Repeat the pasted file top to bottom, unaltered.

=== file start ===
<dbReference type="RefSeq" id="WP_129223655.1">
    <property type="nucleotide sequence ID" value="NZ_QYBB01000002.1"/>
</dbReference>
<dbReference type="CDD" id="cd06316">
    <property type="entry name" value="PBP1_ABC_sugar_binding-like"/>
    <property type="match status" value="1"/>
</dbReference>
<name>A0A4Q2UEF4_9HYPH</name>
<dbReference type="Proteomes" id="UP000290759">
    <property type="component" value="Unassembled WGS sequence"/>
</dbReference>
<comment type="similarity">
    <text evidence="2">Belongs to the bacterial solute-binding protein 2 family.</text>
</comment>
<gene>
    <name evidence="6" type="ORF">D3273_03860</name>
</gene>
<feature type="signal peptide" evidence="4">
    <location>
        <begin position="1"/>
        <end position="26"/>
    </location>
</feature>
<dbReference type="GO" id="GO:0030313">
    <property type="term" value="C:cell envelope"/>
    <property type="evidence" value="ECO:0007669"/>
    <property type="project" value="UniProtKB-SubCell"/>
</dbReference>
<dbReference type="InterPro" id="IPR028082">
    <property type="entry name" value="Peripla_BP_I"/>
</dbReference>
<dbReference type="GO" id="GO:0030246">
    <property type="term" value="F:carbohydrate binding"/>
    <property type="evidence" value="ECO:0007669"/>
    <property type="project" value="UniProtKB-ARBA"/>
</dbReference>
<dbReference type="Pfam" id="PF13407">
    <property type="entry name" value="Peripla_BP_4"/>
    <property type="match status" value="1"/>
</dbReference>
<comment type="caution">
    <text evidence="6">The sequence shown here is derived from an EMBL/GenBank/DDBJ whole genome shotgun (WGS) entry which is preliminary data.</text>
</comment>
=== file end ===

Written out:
<dbReference type="RefSeq" id="WP_129223655.1">
    <property type="nucleotide sequence ID" value="NZ_QYBB01000002.1"/>
</dbReference>
<dbReference type="CDD" id="cd06316">
    <property type="entry name" value="PBP1_ABC_sugar_binding-like"/>
    <property type="match status" value="1"/>
</dbReference>
<name>A0A4Q2UEF4_9HYPH</name>
<dbReference type="Proteomes" id="UP000290759">
    <property type="component" value="Unassembled WGS sequence"/>
</dbReference>
<comment type="similarity">
    <text evidence="2">Belongs to the bacterial solute-binding protein 2 family.</text>
</comment>
<gene>
    <name evidence="6" type="ORF">D3273_03860</name>
</gene>
<feature type="signal peptide" evidence="4">
    <location>
        <begin position="1"/>
        <end position="26"/>
    </location>
</feature>
<dbReference type="GO" id="GO:0030313">
    <property type="term" value="C:cell envelope"/>
    <property type="evidence" value="ECO:0007669"/>
    <property type="project" value="UniProtKB-SubCell"/>
</dbReference>
<dbReference type="InterPro" id="IPR028082">
    <property type="entry name" value="Peripla_BP_I"/>
</dbReference>
<dbReference type="GO" id="GO:0030246">
    <property type="term" value="F:carbohydrate binding"/>
    <property type="evidence" value="ECO:0007669"/>
    <property type="project" value="UniProtKB-ARBA"/>
</dbReference>
<dbReference type="Pfam" id="PF13407">
    <property type="entry name" value="Peripla_BP_4"/>
    <property type="match status" value="1"/>
</dbReference>
<comment type="caution">
    <text evidence="6">The sequence shown here is derived from an EMBL/GenBank/DDBJ whole genome shotgun (WGS) entry which is preliminary data.</text>
</comment>